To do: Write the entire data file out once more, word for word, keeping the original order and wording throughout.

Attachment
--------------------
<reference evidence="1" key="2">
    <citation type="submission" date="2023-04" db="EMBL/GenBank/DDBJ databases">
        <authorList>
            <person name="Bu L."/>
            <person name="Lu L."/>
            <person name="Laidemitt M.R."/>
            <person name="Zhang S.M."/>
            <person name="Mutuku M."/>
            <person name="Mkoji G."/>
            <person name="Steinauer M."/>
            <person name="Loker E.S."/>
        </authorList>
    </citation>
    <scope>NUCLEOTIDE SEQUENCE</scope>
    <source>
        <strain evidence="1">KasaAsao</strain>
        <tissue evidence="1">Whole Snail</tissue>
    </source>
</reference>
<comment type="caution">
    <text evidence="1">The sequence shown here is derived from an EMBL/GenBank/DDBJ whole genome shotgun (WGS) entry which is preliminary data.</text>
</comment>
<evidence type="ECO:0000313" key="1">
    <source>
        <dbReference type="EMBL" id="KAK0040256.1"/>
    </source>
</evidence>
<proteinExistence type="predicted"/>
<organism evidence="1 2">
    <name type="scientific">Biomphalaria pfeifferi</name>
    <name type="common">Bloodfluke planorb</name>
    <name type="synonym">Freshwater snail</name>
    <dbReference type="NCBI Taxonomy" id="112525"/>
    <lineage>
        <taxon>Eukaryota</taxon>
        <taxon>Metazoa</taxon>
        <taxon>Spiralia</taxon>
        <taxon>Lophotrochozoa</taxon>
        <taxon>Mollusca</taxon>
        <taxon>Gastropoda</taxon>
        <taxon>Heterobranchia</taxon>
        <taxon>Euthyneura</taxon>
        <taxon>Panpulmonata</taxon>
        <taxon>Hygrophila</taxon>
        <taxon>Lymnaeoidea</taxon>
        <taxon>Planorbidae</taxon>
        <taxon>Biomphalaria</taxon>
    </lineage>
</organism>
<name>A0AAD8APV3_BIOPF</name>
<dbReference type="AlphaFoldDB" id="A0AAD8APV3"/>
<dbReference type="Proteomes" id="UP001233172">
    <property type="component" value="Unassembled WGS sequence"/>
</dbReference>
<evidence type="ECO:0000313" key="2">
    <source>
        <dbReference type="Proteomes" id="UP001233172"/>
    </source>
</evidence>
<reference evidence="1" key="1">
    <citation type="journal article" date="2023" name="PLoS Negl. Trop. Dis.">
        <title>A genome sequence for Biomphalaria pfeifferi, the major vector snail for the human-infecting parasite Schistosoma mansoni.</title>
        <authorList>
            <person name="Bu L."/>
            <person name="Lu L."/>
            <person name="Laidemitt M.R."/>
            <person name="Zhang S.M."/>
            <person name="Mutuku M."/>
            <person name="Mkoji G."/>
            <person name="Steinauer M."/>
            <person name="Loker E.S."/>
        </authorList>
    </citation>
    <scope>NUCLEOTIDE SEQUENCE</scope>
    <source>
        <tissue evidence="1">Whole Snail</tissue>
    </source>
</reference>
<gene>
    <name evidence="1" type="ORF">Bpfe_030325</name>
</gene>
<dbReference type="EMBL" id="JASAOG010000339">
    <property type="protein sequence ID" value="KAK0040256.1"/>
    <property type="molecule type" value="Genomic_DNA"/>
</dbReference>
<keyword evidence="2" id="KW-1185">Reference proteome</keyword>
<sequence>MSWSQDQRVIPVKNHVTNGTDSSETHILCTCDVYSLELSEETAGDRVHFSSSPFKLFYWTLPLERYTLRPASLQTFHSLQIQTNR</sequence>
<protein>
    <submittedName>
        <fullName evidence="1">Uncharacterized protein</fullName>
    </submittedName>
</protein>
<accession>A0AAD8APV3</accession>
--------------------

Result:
<reference evidence="1" key="2">
    <citation type="submission" date="2023-04" db="EMBL/GenBank/DDBJ databases">
        <authorList>
            <person name="Bu L."/>
            <person name="Lu L."/>
            <person name="Laidemitt M.R."/>
            <person name="Zhang S.M."/>
            <person name="Mutuku M."/>
            <person name="Mkoji G."/>
            <person name="Steinauer M."/>
            <person name="Loker E.S."/>
        </authorList>
    </citation>
    <scope>NUCLEOTIDE SEQUENCE</scope>
    <source>
        <strain evidence="1">KasaAsao</strain>
        <tissue evidence="1">Whole Snail</tissue>
    </source>
</reference>
<comment type="caution">
    <text evidence="1">The sequence shown here is derived from an EMBL/GenBank/DDBJ whole genome shotgun (WGS) entry which is preliminary data.</text>
</comment>
<evidence type="ECO:0000313" key="1">
    <source>
        <dbReference type="EMBL" id="KAK0040256.1"/>
    </source>
</evidence>
<proteinExistence type="predicted"/>
<organism evidence="1 2">
    <name type="scientific">Biomphalaria pfeifferi</name>
    <name type="common">Bloodfluke planorb</name>
    <name type="synonym">Freshwater snail</name>
    <dbReference type="NCBI Taxonomy" id="112525"/>
    <lineage>
        <taxon>Eukaryota</taxon>
        <taxon>Metazoa</taxon>
        <taxon>Spiralia</taxon>
        <taxon>Lophotrochozoa</taxon>
        <taxon>Mollusca</taxon>
        <taxon>Gastropoda</taxon>
        <taxon>Heterobranchia</taxon>
        <taxon>Euthyneura</taxon>
        <taxon>Panpulmonata</taxon>
        <taxon>Hygrophila</taxon>
        <taxon>Lymnaeoidea</taxon>
        <taxon>Planorbidae</taxon>
        <taxon>Biomphalaria</taxon>
    </lineage>
</organism>
<name>A0AAD8APV3_BIOPF</name>
<dbReference type="AlphaFoldDB" id="A0AAD8APV3"/>
<dbReference type="Proteomes" id="UP001233172">
    <property type="component" value="Unassembled WGS sequence"/>
</dbReference>
<evidence type="ECO:0000313" key="2">
    <source>
        <dbReference type="Proteomes" id="UP001233172"/>
    </source>
</evidence>
<reference evidence="1" key="1">
    <citation type="journal article" date="2023" name="PLoS Negl. Trop. Dis.">
        <title>A genome sequence for Biomphalaria pfeifferi, the major vector snail for the human-infecting parasite Schistosoma mansoni.</title>
        <authorList>
            <person name="Bu L."/>
            <person name="Lu L."/>
            <person name="Laidemitt M.R."/>
            <person name="Zhang S.M."/>
            <person name="Mutuku M."/>
            <person name="Mkoji G."/>
            <person name="Steinauer M."/>
            <person name="Loker E.S."/>
        </authorList>
    </citation>
    <scope>NUCLEOTIDE SEQUENCE</scope>
    <source>
        <tissue evidence="1">Whole Snail</tissue>
    </source>
</reference>
<gene>
    <name evidence="1" type="ORF">Bpfe_030325</name>
</gene>
<dbReference type="EMBL" id="JASAOG010000339">
    <property type="protein sequence ID" value="KAK0040256.1"/>
    <property type="molecule type" value="Genomic_DNA"/>
</dbReference>
<keyword evidence="2" id="KW-1185">Reference proteome</keyword>
<sequence>MSWSQDQRVIPVKNHVTNGTDSSETHILCTCDVYSLELSEETAGDRVHFSSSPFKLFYWTLPLERYTLRPASLQTFHSLQIQTNR</sequence>
<protein>
    <submittedName>
        <fullName evidence="1">Uncharacterized protein</fullName>
    </submittedName>
</protein>
<accession>A0AAD8APV3</accession>